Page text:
In almost similar ways, Malay women who do not wear the tudung and their specific experiences are being erased by the deleteriously non-intersecting view that ALL women are subjected by sexism and misogyny. Malay women who do not wear the tudung are similar to women who wear the tudung because of sexist gender policing they experience. But women who do not wear the tudung are significantly different because of their visibility as women who deviate from normative interpretations of Islam and contemporary Malay culture.

I would like to argue that the experiential specificity of Malay women who do not wear the tudung be addressed along two strands; their gendered subjectivity and Muslim identity. I would argue that unless and until these two strands are addressed as separate spheres of cultural pressures, Malay women who do not wear the tudung will continue to be erased from feminist debates on their bodies, sexuality, and very being.

Malay women who do not wear the tudung may face the same patriarchal policing of their gendered subjectivity as women who wear the tudung in a multitude of contexts; as inferior to men’s inherent ability to lead and dominate the public sphere and discourse. But as Muslims, Malay women who do not wear the tudung face a different kind of policing and subordination. Their very visibility as women who do not cover themselves sufficiently mark them out as Other to the normative articulation of Malay femininity.

Much of the criticism that cashes on the currency of agency and choice adopt the politicised stance of covered Muslim women in countries hostile to the hijab and Islam generally. The position of these women becomes a feminist act because their decision to wear the hijab is expressed as a symbolic resistance to a culture that demand their ‘exposure’ to the secular gaze. Muslim women who wear the hijab in Europe are confronted by the patronising white saviour complex of the militant activist group Femen keen on participating in the enduring crusade of ‘saving brown women from brown men’.

But in Malaysia, the pressure on women is quite the opposite. The cultural and institutional pressure on women to cover may well be a subliminal rejection of the secular gaze and its imperialistic definitions of democracy and human rights. And here I might make a provocative suggestion: the politicised articulation of women who cover for ‘feminist’ reasons, citing agency and informed choice, may collude with the Islamic sphere of action that subordinate Malay women who do not wear the tudung.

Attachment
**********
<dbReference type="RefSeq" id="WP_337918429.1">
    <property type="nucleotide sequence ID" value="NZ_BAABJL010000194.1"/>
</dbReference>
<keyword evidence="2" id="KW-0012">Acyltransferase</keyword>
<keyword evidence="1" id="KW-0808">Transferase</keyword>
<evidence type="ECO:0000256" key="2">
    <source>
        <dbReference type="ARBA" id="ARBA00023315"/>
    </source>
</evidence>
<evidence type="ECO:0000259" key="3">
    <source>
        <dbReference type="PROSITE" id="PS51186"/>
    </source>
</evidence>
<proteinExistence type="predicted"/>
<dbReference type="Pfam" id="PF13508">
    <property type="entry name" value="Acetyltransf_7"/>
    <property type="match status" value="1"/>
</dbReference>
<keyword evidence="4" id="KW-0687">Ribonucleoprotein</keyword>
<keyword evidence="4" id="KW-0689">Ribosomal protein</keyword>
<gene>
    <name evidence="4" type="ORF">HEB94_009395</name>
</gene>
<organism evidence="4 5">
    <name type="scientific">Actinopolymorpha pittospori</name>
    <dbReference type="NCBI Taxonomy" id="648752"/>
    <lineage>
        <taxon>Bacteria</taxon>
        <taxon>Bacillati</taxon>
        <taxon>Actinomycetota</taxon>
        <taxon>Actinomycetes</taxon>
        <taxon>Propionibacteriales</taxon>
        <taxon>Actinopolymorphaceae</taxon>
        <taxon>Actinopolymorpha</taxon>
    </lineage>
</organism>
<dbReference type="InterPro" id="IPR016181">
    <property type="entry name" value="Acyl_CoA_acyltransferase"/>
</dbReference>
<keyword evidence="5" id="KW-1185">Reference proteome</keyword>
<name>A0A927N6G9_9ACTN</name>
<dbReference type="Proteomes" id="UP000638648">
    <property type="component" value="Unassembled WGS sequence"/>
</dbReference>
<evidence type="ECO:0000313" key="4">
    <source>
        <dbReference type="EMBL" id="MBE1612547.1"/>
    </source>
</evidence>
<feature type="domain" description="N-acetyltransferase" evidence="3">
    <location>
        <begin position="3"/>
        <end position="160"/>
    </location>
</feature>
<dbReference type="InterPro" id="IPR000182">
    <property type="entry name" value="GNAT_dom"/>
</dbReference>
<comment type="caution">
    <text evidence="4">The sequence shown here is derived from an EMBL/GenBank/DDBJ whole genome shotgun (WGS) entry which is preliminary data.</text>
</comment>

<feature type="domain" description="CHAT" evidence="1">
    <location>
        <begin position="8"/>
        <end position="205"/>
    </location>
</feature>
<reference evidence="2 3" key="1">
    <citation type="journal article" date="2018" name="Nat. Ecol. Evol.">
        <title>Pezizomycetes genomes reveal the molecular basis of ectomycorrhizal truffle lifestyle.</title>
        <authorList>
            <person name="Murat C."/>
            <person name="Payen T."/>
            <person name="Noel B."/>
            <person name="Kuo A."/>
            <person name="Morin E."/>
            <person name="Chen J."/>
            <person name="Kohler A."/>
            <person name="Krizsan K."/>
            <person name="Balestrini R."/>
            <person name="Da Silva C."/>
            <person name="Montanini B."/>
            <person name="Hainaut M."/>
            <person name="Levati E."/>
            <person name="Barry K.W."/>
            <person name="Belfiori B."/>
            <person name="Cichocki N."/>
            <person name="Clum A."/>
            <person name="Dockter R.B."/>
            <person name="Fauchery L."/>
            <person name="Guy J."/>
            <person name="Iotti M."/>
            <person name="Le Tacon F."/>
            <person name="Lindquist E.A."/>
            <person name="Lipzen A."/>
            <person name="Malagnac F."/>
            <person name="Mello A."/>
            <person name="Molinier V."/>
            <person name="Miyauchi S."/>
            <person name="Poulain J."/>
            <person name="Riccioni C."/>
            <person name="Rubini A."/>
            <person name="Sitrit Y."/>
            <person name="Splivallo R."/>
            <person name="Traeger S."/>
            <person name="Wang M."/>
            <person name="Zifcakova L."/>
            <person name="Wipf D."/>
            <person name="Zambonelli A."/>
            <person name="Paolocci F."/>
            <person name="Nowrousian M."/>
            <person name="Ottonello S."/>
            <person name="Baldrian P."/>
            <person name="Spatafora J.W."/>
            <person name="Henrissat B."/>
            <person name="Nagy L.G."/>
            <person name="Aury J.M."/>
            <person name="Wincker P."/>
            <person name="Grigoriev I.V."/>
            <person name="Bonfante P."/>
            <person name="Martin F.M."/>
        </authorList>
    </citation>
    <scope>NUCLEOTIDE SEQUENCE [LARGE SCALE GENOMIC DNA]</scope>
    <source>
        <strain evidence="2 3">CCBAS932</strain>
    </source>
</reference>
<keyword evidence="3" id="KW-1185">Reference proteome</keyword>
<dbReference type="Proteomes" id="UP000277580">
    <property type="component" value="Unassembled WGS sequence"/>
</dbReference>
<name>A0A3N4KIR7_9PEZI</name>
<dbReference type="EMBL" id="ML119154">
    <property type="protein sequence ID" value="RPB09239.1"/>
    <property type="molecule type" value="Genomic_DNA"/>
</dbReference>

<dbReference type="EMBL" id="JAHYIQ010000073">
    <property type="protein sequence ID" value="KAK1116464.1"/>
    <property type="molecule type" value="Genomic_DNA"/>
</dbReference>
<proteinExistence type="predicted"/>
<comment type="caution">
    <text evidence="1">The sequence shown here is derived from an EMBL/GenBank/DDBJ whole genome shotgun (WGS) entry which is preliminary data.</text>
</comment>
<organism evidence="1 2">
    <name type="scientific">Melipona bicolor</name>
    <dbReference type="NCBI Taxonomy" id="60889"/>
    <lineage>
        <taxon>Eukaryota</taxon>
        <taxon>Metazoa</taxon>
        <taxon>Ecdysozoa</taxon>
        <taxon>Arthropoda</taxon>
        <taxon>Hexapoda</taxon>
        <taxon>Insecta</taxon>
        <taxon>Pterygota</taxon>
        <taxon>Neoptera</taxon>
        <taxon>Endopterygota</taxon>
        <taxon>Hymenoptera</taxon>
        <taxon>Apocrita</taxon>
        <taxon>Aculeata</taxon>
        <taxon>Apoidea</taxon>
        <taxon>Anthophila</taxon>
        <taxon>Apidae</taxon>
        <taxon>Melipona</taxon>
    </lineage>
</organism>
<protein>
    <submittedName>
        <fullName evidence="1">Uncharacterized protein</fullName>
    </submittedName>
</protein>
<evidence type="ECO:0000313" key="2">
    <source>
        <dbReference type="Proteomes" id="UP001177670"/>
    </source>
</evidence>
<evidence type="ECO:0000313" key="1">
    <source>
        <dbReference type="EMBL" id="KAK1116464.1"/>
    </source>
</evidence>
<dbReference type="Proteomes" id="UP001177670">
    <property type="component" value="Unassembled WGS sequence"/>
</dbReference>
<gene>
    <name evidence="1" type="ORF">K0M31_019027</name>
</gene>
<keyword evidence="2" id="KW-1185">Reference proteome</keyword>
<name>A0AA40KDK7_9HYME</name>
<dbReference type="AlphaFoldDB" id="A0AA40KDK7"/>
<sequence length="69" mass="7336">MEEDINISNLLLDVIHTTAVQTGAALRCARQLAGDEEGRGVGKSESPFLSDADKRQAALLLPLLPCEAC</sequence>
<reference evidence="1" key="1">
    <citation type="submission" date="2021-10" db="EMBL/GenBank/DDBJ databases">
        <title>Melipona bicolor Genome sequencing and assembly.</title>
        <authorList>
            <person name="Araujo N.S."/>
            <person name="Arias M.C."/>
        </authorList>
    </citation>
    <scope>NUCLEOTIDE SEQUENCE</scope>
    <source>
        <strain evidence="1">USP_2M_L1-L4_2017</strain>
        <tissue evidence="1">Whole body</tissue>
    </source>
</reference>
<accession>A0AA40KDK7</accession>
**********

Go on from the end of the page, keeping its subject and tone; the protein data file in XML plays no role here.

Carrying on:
So long as the majority group of women – women who wear the tudung (and their being the majority have greater leverage to navigate spaces because of their success in fulfilling normative expectations of Malay femininity) – ignore the differential impact of the patriarchal mode of gendered and religious policing, they will continue to be complicit in the specific subordination of Malay women who do not wear the tudung.

To conclude, I would quote Crenshaw on the political implications of ignoring the intersectional oppression of women at the margins:

Because women of color experience racism in ways not always the same as those experienced by men of color experience racism and sexism in ways not always parallel to experiences of white women, antiracism and feminism are limited, even on their own terms. (Crenshaw, ‘Mapping the Margins’ 1991: 1252)

To think within the parameters of political intersectionality is to argue that gender and religious-based struggles in Malaysia will be limited so long as it does not address the specificities of women who reside within the margins of normative femininity in Malaysia. I would not deny that normative femininity itself is diverse and within it consists of contradictions. However, the same normative femininity – because of its normativitiy and majority status – allows it to be more privileged, more representable, and vocal enough to drown out the differences between women.

Reference:

Kimberle Crenshaw. 1991. ‘Mapping the margins: intersectionality, identity politics, and women of color’ Stanford Law Review Vol. 43, No. 6, pp. 1241-1299.

One thought on “Thinking intersectionally about Malay women and the tudung

  1. A very interesting perspective. Thank you for sharing it. It is interesting how your experience as a non-tudung wearing woman in a Muslim majority context mirrors almost precisely the experience of hijab wearing women in a non-Muslim country. Minorities will always be disenfranchised vis a vis the majority, even if the mechanisms are very different. Great article!